And Agent Orange was “Sprayed”, if we banned “Sprayers” it would totally solve the problem.

        • Rod Herman

          There is oxygen in Agent Orange too. Banning that would resolve the situation pretty fast.

          • hyperzombie

            LOL…….you crack me up!

      • First Officer

        Ban Oxygen! It’s the main ingredient (by weight) in Carbon Monoxide !

    • aggie

      You don’t want to know what chemicals were used before GM crops….GM crops have allowed farmers to use less amounts of less harmful chemicals such as RoundUp. EDUCATE your opinions!

      • Jonathan

        Really? Thats why glyphosate use has gone up!

        • Farmer Guy

          It went up because it replaced every other herbicide on the market………

          • First Officer

            This really amazes me. I’ve never worked more than a day on a farm in my life and i completely understand the concepts behind glyphosate use. This seems to point to a lack of science and even math education in this country. The above argument only needs basic algebra to understand and, apparently, that is not present here.

          • Michael Phillips

            And more land is dedicated to farming than 50 years ago

        • aggie

          Yes it has gone up, it’s a good thing, the chemicals it has replaced were absolutely horrible, what would you rather see….a farmer in a chemical handling suit & respirator handling old style chemicals that don’t exist anymore because of GMO crops, or a farmer using MUCH safer Glyphosate in regular work clothes because they don’t have to worry about the dangers? Glyphosate tolerant GMOs have made everything safer for EVERYONE, including you & our food supply.

          • Jonathan

            Okay you seem to be missing the point here, Glyphosate is toxic and was made that way! And as far as I know you still have to use protective clothing. Now as for the last part of what you said I have to sit here and shake my head at you. GMO’s have not made everything all better like in the Disney movies and fairytale’s of old. Its created a lot of issues and a big mess and now the only answer is more dangerous chemicals to be used and thats the game plan from now on with this subject.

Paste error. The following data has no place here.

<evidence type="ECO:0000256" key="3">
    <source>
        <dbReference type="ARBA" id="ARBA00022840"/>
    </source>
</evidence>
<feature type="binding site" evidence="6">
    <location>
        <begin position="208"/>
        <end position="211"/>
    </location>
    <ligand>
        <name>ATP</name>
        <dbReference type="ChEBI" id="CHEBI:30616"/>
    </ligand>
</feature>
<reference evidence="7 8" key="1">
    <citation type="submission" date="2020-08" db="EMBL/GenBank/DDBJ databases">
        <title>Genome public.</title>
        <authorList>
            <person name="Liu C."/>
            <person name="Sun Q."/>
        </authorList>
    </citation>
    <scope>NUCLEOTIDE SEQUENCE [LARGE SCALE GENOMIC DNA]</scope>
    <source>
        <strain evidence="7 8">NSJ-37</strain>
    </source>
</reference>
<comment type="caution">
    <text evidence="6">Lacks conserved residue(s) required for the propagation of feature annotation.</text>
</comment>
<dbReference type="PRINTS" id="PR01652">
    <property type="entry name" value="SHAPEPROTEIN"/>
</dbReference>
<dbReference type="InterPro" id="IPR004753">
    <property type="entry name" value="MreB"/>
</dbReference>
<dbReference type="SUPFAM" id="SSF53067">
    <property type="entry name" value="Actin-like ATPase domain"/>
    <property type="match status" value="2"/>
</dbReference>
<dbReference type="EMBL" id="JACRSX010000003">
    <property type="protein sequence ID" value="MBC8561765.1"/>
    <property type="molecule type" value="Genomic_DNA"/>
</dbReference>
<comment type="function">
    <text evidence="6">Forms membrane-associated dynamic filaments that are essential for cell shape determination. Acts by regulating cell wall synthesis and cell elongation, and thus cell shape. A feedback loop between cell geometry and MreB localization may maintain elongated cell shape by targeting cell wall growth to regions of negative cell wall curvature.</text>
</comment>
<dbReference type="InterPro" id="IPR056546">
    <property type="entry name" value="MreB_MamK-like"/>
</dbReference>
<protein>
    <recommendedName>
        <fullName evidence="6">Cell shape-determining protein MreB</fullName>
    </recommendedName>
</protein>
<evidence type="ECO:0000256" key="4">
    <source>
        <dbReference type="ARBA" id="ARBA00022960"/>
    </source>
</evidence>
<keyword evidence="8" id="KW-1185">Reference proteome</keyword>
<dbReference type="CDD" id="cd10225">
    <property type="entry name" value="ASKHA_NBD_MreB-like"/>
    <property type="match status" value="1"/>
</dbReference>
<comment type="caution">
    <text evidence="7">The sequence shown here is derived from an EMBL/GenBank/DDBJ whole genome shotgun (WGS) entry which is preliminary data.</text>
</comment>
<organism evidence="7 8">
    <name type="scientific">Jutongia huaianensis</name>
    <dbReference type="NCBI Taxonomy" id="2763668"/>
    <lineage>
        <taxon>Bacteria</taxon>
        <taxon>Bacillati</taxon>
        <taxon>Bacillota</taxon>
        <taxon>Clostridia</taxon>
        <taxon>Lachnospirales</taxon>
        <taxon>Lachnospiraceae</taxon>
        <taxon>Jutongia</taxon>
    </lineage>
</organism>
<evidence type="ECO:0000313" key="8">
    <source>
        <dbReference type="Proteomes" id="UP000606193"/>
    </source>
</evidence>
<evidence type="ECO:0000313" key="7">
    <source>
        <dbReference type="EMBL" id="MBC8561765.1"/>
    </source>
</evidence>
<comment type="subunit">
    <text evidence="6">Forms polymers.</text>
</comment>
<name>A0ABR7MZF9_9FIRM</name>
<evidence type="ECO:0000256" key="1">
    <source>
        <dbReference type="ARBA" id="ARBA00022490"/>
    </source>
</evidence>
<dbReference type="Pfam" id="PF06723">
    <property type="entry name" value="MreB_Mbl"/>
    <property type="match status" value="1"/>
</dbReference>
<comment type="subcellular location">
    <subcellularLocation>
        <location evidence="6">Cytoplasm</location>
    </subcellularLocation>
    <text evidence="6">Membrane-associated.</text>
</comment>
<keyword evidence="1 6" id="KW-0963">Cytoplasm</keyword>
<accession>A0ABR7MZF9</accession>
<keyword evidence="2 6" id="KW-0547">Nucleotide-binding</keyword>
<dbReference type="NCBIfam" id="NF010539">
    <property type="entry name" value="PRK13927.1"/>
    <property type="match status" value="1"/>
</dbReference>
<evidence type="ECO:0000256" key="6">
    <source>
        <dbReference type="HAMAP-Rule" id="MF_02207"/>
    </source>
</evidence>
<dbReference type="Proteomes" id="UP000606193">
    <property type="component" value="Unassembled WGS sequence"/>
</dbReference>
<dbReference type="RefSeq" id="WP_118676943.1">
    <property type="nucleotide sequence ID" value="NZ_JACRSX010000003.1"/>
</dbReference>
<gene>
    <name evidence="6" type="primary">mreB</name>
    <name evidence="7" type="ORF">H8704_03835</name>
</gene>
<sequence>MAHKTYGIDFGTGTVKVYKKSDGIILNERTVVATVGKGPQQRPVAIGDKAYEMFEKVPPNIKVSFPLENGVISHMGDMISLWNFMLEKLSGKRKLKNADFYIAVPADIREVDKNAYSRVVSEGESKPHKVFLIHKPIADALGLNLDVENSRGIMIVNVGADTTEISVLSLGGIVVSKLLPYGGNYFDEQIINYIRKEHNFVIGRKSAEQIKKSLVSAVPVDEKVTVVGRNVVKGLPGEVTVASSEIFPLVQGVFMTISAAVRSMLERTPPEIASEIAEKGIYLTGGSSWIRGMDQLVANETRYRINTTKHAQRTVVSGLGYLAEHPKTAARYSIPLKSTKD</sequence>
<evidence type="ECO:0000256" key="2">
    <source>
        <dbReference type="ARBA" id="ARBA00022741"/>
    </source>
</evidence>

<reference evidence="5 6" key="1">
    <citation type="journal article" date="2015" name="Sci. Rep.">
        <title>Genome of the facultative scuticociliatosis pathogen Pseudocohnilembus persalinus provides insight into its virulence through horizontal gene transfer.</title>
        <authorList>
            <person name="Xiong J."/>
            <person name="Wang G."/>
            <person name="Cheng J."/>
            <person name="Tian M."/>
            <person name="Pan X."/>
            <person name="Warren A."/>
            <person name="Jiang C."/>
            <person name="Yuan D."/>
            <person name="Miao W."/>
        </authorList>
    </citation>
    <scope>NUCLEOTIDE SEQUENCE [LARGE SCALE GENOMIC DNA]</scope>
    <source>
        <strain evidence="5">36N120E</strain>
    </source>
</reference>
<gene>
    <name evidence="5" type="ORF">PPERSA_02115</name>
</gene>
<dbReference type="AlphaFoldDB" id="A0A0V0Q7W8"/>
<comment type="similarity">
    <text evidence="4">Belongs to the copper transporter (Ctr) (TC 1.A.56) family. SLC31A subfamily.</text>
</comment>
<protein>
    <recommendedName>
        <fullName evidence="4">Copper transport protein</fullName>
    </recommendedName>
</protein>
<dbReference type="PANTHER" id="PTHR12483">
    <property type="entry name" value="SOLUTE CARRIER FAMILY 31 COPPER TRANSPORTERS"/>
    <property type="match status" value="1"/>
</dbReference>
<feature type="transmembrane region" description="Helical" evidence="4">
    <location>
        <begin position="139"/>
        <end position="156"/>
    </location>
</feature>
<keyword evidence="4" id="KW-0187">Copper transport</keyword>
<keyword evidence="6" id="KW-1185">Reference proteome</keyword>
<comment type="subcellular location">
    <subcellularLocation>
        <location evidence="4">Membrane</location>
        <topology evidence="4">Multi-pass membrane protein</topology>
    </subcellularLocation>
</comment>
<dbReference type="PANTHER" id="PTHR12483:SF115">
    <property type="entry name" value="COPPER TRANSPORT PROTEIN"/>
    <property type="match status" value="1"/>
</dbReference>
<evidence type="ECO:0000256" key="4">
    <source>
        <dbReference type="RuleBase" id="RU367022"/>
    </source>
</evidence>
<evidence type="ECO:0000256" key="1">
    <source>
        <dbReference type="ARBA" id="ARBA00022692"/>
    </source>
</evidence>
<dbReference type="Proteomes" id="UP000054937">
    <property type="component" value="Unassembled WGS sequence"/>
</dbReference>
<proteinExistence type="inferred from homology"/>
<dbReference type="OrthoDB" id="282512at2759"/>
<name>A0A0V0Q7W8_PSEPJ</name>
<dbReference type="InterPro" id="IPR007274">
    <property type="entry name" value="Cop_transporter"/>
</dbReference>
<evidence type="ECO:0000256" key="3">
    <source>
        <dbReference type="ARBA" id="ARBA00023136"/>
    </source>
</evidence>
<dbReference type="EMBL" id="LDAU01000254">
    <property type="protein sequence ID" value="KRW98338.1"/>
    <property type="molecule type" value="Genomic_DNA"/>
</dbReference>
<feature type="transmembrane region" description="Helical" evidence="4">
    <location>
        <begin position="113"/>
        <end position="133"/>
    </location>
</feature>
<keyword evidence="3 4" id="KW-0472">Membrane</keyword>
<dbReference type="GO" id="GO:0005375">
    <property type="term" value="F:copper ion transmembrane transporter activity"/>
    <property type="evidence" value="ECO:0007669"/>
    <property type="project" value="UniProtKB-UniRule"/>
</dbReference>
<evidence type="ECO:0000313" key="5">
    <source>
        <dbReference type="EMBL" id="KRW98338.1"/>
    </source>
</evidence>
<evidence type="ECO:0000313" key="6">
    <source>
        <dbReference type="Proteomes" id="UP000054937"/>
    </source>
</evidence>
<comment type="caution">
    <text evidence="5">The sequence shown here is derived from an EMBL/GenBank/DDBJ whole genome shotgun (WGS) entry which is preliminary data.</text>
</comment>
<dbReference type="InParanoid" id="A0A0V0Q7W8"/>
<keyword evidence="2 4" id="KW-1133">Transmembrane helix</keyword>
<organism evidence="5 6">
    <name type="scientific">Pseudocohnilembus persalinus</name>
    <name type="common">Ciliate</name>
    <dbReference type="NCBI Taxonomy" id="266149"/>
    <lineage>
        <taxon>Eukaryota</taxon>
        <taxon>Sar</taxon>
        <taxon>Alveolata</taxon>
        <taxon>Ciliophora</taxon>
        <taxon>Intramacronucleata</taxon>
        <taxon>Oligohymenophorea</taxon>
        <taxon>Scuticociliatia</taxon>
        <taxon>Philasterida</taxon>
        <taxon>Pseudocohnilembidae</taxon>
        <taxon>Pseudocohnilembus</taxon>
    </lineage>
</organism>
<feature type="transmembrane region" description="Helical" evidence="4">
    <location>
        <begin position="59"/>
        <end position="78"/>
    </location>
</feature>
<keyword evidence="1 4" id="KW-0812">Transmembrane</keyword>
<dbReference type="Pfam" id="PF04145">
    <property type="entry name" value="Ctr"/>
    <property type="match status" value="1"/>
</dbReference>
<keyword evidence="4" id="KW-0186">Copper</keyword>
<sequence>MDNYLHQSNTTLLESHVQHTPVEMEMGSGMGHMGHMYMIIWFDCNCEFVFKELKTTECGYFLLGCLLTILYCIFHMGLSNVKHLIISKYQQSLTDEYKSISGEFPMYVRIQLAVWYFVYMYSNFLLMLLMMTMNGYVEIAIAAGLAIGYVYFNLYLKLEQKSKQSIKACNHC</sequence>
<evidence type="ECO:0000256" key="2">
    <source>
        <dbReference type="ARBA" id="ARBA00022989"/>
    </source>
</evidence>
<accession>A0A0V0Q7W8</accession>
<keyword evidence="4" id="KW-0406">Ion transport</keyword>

• aggie

            “As far as I know” pretty much sums up your education on the entire subject. Are you involved in agriculture in anyway? I am, my info is first hand. You are attacking agricultural sustainability, what is your solution? If you would have actually read my last comment I stated that the more toxic chemicals are no longer in use, Glyphosate is a safe chemical, I don’t have to worry about what I’m handling anymore. The major issue the world has now is that the stupid people are very loud.

          • Jonathan

            Agricultural sustainability eh, that’s a good topic really and do you really think applying huge amounts of toxic chemicals to the soils and altering their microbiology is in any way sustainable? Roundup itself was forced to change its label for the home use kind as it was found that it didn’t break down like they said. Glyphosate is a toxic chemical because that is what they are created to be like I have said! As for the solutions perhaps something on the lines of this: A 75% reduction in herbicide use through integration with sorghum + sunflower extracts for weed management in wheat. http://www.ncbi.nlm.nih.gov/pubmed/20549775

          • aggie

            75% decrease, Well it looks like you have it figured, come run my farm for me, see if that works on the hundreds of other potential weeds I have to deal with.